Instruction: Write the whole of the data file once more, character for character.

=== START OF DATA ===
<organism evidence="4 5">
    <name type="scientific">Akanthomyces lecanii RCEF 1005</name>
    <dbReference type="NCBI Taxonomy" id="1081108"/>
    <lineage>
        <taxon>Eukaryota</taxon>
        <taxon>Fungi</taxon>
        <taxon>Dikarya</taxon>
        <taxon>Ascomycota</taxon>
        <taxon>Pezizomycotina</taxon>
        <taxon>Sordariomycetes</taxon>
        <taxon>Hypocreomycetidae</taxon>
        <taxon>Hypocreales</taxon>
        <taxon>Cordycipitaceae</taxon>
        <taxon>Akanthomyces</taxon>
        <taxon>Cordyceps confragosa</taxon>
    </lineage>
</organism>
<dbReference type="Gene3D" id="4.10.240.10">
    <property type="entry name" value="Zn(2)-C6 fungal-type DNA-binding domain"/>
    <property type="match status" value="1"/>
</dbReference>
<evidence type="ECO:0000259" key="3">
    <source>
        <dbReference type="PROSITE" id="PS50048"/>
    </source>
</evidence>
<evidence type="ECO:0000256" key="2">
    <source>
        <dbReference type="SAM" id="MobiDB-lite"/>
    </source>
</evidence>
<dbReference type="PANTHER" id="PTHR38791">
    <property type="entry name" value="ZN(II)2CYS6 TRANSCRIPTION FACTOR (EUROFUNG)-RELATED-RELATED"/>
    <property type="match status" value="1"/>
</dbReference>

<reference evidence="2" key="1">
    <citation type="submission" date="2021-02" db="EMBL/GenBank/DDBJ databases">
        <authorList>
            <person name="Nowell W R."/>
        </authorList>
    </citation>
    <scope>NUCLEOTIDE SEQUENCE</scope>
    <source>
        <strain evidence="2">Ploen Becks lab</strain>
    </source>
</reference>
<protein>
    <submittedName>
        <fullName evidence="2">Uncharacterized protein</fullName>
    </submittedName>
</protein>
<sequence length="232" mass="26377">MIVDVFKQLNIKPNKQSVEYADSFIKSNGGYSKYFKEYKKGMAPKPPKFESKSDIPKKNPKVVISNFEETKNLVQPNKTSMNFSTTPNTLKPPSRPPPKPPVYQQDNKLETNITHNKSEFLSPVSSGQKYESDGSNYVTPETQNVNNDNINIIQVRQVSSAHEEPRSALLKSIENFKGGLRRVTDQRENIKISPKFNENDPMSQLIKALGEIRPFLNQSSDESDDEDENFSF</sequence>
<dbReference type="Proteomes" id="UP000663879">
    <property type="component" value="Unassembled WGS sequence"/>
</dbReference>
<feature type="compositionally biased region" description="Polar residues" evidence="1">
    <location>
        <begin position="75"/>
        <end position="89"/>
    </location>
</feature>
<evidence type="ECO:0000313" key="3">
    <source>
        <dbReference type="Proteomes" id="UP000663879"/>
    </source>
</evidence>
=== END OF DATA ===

<organism evidence="4 5">
    <name type="scientific">Akanthomyces lecanii RCEF 1005</name>
    <dbReference type="NCBI Taxonomy" id="1081108"/>
    <lineage>
        <taxon>Eukaryota</taxon>
        <taxon>Fungi</taxon>
        <taxon>Dikarya</taxon>
        <taxon>Ascomycota</taxon>
        <taxon>Pezizomycotina</taxon>
        <taxon>Sordariomycetes</taxon>
        <taxon>Hypocreomycetidae</taxon>
        <taxon>Hypocreales</taxon>
        <taxon>Cordycipitaceae</taxon>
        <taxon>Akanthomyces</taxon>
        <taxon>Cordyceps confragosa</taxon>
    </lineage>
</organism>
<dbReference type="Gene3D" id="4.10.240.10">
    <property type="entry name" value="Zn(2)-C6 fungal-type DNA-binding domain"/>
    <property type="match status" value="1"/>
</dbReference>
<evidence type="ECO:0000259" key="3">
    <source>
        <dbReference type="PROSITE" id="PS50048"/>
    </source>
</evidence>
<evidence type="ECO:0000256" key="2">
    <source>
        <dbReference type="SAM" id="MobiDB-lite"/>
    </source>
</evidence>
<dbReference type="PANTHER" id="PTHR38791">
    <property type="entry name" value="ZN(II)2CYS6 TRANSCRIPTION FACTOR (EUROFUNG)-RELATED-RELATED"/>
    <property type="match status" value="1"/>
</dbReference>

<reference evidence="2" key="1">
    <citation type="submission" date="2021-02" db="EMBL/GenBank/DDBJ databases">
        <authorList>
            <person name="Nowell W R."/>
        </authorList>
    </citation>
    <scope>NUCLEOTIDE SEQUENCE</scope>
    <source>
        <strain evidence="2">Ploen Becks lab</strain>
    </source>
</reference>
<protein>
    <submittedName>
        <fullName evidence="2">Uncharacterized protein</fullName>
    </submittedName>
</protein>
<sequence length="232" mass="26377">MIVDVFKQLNIKPNKQSVEYADSFIKSNGGYSKYFKEYKKGMAPKPPKFESKSDIPKKNPKVVISNFEETKNLVQPNKTSMNFSTTPNTLKPPSRPPPKPPVYQQDNKLETNITHNKSEFLSPVSSGQKYESDGSNYVTPETQNVNNDNINIIQVRQVSSAHEEPRSALLKSIENFKGGLRRVTDQRENIKISPKFNENDPMSQLIKALGEIRPFLNQSSDESDDEDENFSF</sequence>
<dbReference type="Proteomes" id="UP000663879">
    <property type="component" value="Unassembled WGS sequence"/>
</dbReference>
<feature type="compositionally biased region" description="Polar residues" evidence="1">
    <location>
        <begin position="75"/>
        <end position="89"/>
    </location>
</feature>
<evidence type="ECO:0000313" key="3">
    <source>
        <dbReference type="Proteomes" id="UP000663879"/>
    </source>
</evidence>